It is against this backdrop that a rather meaningful step to protect the rainforest deserves the world’s attention: Brazilian business leaders have come together to call for immediate action against deforestation in the Amazon. On July 6, leaders of over 50 major Brazilian and transnational companies, as well as four business associations representing industrial, agribusiness and financial services, issued a joint statement addressed to Vice President Hamilton Mourão, who also heads the National Council on the Amazon. The statement was also sent to the speaker of the lower house, the chairman of the Senate, the chief justice of the Supreme Court and to the chief federal prosecutor.
The group of signatories calls for swift and definitive measures to combat illegal deforestation, fires, mining, and unlawful trespassing of protected land, as well as halting aggressive acts against indigenous peoples.
The statement also reinforces the imperative of bringing about a bio economy, with sustainable and environmentally friendly business practices. The Brazilian private sector has accrued valuable know-how in this field, as seen in the pharmaceutical and cosmetics industries and in extractive activities such as açaí, Brazil nuts and rubber, to name but a few successful experiences. Moreover, thanks to significant productive gains in our agribusiness, Brazil has managed to increase overall outputs without further expanding land use, producing more with less resources, part of a clear trend in most other regions of Brazil outside the Amazon.
Brazil is a relevant player on the world-stage, with the sixth-largest population, the fifth-largest territory, the eighth-largest economy. It is home to the greatest biodiversity and most extensive areas of tropical forests on Earth. We have established ourselves as one of the world’s leading bread baskets, feeding more than a billion people around the world, as well as 220 million Brazilians. Brazil has forged a highly competitive and innovative agribusiness sector, thanks to massive investments in R&D over the past four decades, which have led to an unprecedented green revolution in the country.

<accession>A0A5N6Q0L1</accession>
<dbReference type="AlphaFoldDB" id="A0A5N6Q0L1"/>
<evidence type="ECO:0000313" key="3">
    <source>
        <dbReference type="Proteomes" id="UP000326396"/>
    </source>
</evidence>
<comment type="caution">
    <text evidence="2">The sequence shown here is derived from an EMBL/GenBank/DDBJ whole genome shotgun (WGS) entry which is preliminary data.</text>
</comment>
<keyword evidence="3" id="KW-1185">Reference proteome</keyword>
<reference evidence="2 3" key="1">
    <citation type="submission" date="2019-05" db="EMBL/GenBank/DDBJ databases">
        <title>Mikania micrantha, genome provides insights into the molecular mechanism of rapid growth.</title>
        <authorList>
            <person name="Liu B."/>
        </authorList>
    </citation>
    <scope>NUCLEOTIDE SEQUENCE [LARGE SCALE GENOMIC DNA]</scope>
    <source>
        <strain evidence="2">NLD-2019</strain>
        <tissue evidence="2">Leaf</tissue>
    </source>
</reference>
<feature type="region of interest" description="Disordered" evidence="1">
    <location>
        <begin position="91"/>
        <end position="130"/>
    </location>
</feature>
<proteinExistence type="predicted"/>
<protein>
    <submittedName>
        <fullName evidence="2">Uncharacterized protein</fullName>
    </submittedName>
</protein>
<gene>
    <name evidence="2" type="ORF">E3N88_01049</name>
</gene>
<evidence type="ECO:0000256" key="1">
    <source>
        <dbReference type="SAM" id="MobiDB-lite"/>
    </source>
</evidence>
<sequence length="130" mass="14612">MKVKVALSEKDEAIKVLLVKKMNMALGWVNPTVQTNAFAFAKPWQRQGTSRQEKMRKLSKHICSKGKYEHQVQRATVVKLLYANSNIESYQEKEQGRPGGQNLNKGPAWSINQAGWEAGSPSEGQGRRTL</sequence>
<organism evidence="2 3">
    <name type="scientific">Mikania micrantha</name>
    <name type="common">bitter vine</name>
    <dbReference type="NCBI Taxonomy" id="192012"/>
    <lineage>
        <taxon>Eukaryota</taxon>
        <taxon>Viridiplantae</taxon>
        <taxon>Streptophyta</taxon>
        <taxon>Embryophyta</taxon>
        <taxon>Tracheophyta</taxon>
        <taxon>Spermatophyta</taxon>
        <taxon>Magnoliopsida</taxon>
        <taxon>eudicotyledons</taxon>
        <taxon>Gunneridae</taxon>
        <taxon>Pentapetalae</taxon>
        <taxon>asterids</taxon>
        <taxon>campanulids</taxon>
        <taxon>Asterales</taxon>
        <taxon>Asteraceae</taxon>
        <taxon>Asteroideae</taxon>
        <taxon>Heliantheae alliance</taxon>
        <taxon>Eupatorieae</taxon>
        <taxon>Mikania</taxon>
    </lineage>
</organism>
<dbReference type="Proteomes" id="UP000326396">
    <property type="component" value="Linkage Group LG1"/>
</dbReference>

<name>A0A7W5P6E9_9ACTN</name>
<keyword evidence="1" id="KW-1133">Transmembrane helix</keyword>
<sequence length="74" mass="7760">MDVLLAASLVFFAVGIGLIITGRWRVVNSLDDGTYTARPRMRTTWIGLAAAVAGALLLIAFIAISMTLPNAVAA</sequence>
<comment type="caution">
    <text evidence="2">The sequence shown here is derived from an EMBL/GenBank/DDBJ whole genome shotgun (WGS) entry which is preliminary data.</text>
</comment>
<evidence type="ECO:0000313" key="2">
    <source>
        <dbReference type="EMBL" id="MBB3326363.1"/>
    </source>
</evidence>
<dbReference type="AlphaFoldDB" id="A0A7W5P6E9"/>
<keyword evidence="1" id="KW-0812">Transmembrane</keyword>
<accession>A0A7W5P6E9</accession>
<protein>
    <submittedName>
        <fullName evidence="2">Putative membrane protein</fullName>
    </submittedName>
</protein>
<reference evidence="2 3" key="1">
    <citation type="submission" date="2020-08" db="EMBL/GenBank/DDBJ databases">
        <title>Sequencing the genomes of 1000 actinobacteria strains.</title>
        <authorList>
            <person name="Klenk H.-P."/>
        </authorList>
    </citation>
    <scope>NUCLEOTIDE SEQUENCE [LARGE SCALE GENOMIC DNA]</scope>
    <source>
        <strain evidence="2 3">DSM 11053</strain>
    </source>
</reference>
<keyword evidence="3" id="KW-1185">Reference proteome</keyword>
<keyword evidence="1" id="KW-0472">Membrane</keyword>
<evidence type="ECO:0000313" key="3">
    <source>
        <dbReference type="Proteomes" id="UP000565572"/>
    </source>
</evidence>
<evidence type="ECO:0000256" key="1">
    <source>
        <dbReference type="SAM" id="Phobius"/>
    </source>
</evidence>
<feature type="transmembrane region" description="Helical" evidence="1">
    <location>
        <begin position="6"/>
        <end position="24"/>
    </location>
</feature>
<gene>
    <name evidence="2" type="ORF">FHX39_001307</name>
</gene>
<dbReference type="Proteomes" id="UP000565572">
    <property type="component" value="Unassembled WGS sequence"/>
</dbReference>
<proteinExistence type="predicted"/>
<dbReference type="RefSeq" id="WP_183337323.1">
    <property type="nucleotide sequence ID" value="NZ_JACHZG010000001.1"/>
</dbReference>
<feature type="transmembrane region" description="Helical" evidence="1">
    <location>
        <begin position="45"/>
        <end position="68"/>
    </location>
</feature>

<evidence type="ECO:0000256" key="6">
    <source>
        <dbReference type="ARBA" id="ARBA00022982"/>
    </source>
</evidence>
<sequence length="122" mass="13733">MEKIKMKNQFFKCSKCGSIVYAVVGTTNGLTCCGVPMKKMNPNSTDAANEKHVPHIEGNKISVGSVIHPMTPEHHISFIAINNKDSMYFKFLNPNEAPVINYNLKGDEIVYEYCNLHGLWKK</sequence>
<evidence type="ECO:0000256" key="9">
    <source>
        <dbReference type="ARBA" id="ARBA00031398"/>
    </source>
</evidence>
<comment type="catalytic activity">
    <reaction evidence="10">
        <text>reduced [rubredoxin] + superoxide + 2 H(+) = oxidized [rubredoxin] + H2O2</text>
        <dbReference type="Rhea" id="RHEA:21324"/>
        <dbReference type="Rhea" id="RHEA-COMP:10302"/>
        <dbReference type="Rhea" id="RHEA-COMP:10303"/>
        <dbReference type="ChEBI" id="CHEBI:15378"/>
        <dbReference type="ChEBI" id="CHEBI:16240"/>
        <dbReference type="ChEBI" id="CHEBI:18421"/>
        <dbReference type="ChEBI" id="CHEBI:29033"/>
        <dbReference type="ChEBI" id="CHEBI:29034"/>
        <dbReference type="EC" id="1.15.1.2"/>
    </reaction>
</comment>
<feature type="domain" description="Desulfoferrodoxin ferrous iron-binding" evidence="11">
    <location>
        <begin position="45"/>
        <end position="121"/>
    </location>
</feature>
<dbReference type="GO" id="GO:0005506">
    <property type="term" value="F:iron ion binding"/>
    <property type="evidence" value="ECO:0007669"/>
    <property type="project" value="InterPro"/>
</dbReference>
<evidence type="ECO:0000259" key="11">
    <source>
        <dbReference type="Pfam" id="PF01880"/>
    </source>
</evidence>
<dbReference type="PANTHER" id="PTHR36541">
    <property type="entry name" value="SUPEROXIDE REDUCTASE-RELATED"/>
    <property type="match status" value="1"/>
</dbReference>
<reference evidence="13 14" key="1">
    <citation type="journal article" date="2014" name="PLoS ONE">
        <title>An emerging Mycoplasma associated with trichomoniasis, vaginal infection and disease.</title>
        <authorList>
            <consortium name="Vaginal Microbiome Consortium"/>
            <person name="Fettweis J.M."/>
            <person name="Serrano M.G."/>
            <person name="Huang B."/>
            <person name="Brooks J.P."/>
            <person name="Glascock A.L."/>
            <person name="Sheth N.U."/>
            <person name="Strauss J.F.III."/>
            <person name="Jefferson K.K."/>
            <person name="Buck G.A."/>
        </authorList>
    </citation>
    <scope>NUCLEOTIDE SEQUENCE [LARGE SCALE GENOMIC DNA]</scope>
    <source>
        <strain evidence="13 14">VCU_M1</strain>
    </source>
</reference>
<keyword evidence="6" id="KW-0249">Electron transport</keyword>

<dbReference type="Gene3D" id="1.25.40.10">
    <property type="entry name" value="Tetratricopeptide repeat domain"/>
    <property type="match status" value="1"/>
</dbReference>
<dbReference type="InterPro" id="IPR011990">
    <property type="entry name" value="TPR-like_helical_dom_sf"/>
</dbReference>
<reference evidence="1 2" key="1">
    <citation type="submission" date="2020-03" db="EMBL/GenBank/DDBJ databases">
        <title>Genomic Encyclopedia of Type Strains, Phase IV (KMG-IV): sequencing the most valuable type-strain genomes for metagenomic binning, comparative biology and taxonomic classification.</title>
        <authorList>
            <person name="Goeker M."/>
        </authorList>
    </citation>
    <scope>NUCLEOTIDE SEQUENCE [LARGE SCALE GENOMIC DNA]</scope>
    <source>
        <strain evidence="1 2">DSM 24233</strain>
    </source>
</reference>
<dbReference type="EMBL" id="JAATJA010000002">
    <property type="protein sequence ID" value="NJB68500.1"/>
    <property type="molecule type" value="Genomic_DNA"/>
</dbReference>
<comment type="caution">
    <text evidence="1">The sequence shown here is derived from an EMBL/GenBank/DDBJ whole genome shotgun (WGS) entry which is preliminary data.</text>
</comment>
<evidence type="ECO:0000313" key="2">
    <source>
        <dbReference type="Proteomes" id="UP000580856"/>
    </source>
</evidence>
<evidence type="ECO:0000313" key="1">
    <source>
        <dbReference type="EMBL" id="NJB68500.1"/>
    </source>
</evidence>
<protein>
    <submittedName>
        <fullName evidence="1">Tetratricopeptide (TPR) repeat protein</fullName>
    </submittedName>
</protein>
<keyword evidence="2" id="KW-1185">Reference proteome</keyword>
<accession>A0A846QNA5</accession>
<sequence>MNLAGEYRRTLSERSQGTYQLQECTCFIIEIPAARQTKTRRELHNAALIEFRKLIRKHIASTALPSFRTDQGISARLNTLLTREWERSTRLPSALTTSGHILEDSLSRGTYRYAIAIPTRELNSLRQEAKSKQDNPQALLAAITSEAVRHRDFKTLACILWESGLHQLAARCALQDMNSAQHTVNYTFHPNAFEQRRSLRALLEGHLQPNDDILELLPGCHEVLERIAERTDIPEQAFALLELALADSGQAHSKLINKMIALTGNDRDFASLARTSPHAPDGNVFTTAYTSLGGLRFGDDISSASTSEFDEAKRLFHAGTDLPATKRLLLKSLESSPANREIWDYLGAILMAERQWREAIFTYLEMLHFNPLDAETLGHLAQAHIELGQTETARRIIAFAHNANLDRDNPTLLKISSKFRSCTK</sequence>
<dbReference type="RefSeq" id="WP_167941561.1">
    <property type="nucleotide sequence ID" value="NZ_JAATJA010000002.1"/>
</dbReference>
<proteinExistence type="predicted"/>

The country is home to countless globally competitive companies that maintain world-class standards for sustainability and compliance, certified in many cases by international stewardship projects. The country’s modern productive sector has an established track record on sustainable business practices that combine nature, science and technology, generating value while also preserving our forests and developing our nation.
Such efforts in this field ought to be recognized and valued. This means one must separate the wheat from the chaff: denounce unlawful actors and acknowledge the virtuous ones. We cannot allow genuine concern for crimes against the Amazon to be used as a pretext for protectionist interests to take advantage of the situation for fear of highly competitive Brazilian products.
The protection of the Amazon is an existential and strategic interest for Brazil and all Brazilians. It is in our hands to build a sustainable future as legacy to the generations to come.
Hartung is an economist, the executive president of Ibá (the Brazilian Tree Industry), board member of Education for All, and former governor of the state of Espírito Santo (2003–2010/2015–2018).
Tags: Amazon, Deforestation, Private sector in Latin America